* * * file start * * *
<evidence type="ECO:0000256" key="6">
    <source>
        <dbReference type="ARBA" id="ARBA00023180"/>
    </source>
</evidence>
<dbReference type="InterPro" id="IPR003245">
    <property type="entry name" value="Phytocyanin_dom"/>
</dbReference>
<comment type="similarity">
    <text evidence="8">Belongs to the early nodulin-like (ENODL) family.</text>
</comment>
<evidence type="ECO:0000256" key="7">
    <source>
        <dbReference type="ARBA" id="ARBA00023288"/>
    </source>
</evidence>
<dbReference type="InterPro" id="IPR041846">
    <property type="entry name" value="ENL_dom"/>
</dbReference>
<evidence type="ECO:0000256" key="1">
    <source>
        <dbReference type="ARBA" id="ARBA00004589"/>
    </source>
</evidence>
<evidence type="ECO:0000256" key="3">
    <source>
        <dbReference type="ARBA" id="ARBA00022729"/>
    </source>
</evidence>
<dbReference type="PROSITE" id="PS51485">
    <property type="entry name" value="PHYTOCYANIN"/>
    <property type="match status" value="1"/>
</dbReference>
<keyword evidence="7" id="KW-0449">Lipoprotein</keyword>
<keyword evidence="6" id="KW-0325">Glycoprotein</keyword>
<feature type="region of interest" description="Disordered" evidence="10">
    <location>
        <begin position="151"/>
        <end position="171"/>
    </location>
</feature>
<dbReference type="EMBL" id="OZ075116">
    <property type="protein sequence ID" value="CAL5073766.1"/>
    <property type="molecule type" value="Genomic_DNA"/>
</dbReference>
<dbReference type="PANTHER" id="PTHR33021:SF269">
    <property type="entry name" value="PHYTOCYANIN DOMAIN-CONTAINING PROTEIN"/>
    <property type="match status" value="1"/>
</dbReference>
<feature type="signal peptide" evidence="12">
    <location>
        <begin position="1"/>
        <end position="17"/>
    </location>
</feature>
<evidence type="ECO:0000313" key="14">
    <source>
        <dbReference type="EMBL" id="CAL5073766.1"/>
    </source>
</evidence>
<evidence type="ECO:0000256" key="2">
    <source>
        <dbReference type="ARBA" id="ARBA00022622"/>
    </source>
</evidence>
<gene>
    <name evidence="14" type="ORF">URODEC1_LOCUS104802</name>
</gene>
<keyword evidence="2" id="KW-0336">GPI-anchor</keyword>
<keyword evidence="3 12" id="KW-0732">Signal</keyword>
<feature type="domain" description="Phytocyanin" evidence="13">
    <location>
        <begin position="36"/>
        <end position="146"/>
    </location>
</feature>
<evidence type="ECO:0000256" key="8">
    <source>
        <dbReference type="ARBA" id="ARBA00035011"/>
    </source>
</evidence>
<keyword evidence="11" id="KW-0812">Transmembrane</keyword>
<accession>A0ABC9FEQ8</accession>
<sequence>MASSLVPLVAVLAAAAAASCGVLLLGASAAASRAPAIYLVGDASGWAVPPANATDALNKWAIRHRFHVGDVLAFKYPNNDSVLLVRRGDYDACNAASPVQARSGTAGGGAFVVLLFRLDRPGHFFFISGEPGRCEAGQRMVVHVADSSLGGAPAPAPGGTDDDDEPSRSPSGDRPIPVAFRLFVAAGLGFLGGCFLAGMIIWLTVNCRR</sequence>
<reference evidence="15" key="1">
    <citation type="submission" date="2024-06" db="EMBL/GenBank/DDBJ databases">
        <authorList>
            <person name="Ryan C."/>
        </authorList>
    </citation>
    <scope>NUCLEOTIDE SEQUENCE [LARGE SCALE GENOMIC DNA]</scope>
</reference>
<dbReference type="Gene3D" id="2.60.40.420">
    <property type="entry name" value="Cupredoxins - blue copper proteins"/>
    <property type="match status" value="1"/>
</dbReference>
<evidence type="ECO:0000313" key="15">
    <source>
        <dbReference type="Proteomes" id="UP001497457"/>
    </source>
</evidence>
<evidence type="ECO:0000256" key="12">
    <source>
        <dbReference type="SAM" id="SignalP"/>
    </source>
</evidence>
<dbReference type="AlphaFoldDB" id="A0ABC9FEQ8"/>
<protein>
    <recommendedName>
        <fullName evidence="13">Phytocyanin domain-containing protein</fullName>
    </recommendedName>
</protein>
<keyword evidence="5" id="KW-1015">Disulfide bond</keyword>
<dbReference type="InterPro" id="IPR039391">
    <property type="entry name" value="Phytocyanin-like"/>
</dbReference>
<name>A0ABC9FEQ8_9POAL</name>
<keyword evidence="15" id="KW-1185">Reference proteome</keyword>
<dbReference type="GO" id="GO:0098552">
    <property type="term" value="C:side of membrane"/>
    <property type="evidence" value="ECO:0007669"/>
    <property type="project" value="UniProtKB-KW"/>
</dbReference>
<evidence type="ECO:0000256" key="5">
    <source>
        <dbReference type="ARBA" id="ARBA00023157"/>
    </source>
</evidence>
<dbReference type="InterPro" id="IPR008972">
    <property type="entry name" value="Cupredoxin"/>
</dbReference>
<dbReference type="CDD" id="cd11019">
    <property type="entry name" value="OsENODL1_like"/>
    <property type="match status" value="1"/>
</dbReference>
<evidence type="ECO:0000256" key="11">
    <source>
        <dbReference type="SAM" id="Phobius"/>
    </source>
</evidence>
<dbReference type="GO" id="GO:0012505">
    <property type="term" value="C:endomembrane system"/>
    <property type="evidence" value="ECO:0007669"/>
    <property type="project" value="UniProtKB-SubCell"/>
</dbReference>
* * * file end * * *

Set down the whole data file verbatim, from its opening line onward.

<evidence type="ECO:0000256" key="6">
    <source>
        <dbReference type="ARBA" id="ARBA00023180"/>
    </source>
</evidence>
<dbReference type="InterPro" id="IPR003245">
    <property type="entry name" value="Phytocyanin_dom"/>
</dbReference>
<comment type="similarity">
    <text evidence="8">Belongs to the early nodulin-like (ENODL) family.</text>
</comment>
<evidence type="ECO:0000256" key="7">
    <source>
        <dbReference type="ARBA" id="ARBA00023288"/>
    </source>
</evidence>
<dbReference type="InterPro" id="IPR041846">
    <property type="entry name" value="ENL_dom"/>
</dbReference>
<evidence type="ECO:0000256" key="1">
    <source>
        <dbReference type="ARBA" id="ARBA00004589"/>
    </source>
</evidence>
<evidence type="ECO:0000256" key="3">
    <source>
        <dbReference type="ARBA" id="ARBA00022729"/>
    </source>
</evidence>
<dbReference type="PROSITE" id="PS51485">
    <property type="entry name" value="PHYTOCYANIN"/>
    <property type="match status" value="1"/>
</dbReference>
<keyword evidence="7" id="KW-0449">Lipoprotein</keyword>
<keyword evidence="6" id="KW-0325">Glycoprotein</keyword>
<feature type="region of interest" description="Disordered" evidence="10">
    <location>
        <begin position="151"/>
        <end position="171"/>
    </location>
</feature>
<dbReference type="EMBL" id="OZ075116">
    <property type="protein sequence ID" value="CAL5073766.1"/>
    <property type="molecule type" value="Genomic_DNA"/>
</dbReference>
<dbReference type="PANTHER" id="PTHR33021:SF269">
    <property type="entry name" value="PHYTOCYANIN DOMAIN-CONTAINING PROTEIN"/>
    <property type="match status" value="1"/>
</dbReference>
<feature type="signal peptide" evidence="12">
    <location>
        <begin position="1"/>
        <end position="17"/>
    </location>
</feature>
<evidence type="ECO:0000313" key="14">
    <source>
        <dbReference type="EMBL" id="CAL5073766.1"/>
    </source>
</evidence>
<evidence type="ECO:0000256" key="2">
    <source>
        <dbReference type="ARBA" id="ARBA00022622"/>
    </source>
</evidence>
<gene>
    <name evidence="14" type="ORF">URODEC1_LOCUS104802</name>
</gene>
<keyword evidence="2" id="KW-0336">GPI-anchor</keyword>
<keyword evidence="3 12" id="KW-0732">Signal</keyword>
<feature type="domain" description="Phytocyanin" evidence="13">
    <location>
        <begin position="36"/>
        <end position="146"/>
    </location>
</feature>
<evidence type="ECO:0000256" key="8">
    <source>
        <dbReference type="ARBA" id="ARBA00035011"/>
    </source>
</evidence>
<keyword evidence="11" id="KW-0812">Transmembrane</keyword>
<accession>A0ABC9FEQ8</accession>
<sequence>MASSLVPLVAVLAAAAAASCGVLLLGASAAASRAPAIYLVGDASGWAVPPANATDALNKWAIRHRFHVGDVLAFKYPNNDSVLLVRRGDYDACNAASPVQARSGTAGGGAFVVLLFRLDRPGHFFFISGEPGRCEAGQRMVVHVADSSLGGAPAPAPGGTDDDDEPSRSPSGDRPIPVAFRLFVAAGLGFLGGCFLAGMIIWLTVNCRR</sequence>
<reference evidence="15" key="1">
    <citation type="submission" date="2024-06" db="EMBL/GenBank/DDBJ databases">
        <authorList>
            <person name="Ryan C."/>
        </authorList>
    </citation>
    <scope>NUCLEOTIDE SEQUENCE [LARGE SCALE GENOMIC DNA]</scope>
</reference>
<dbReference type="Gene3D" id="2.60.40.420">
    <property type="entry name" value="Cupredoxins - blue copper proteins"/>
    <property type="match status" value="1"/>
</dbReference>
<evidence type="ECO:0000313" key="15">
    <source>
        <dbReference type="Proteomes" id="UP001497457"/>
    </source>
</evidence>
<evidence type="ECO:0000256" key="12">
    <source>
        <dbReference type="SAM" id="SignalP"/>
    </source>
</evidence>
<dbReference type="AlphaFoldDB" id="A0ABC9FEQ8"/>
<protein>
    <recommendedName>
        <fullName evidence="13">Phytocyanin domain-containing protein</fullName>
    </recommendedName>
</protein>
<keyword evidence="5" id="KW-1015">Disulfide bond</keyword>
<dbReference type="InterPro" id="IPR039391">
    <property type="entry name" value="Phytocyanin-like"/>
</dbReference>
<name>A0ABC9FEQ8_9POAL</name>
<keyword evidence="15" id="KW-1185">Reference proteome</keyword>
<dbReference type="GO" id="GO:0098552">
    <property type="term" value="C:side of membrane"/>
    <property type="evidence" value="ECO:0007669"/>
    <property type="project" value="UniProtKB-KW"/>
</dbReference>
<evidence type="ECO:0000256" key="5">
    <source>
        <dbReference type="ARBA" id="ARBA00023157"/>
    </source>
</evidence>
<dbReference type="InterPro" id="IPR008972">
    <property type="entry name" value="Cupredoxin"/>
</dbReference>
<dbReference type="CDD" id="cd11019">
    <property type="entry name" value="OsENODL1_like"/>
    <property type="match status" value="1"/>
</dbReference>
<evidence type="ECO:0000256" key="11">
    <source>
        <dbReference type="SAM" id="Phobius"/>
    </source>
</evidence>
<dbReference type="GO" id="GO:0012505">
    <property type="term" value="C:endomembrane system"/>
    <property type="evidence" value="ECO:0007669"/>
    <property type="project" value="UniProtKB-SubCell"/>
</dbReference>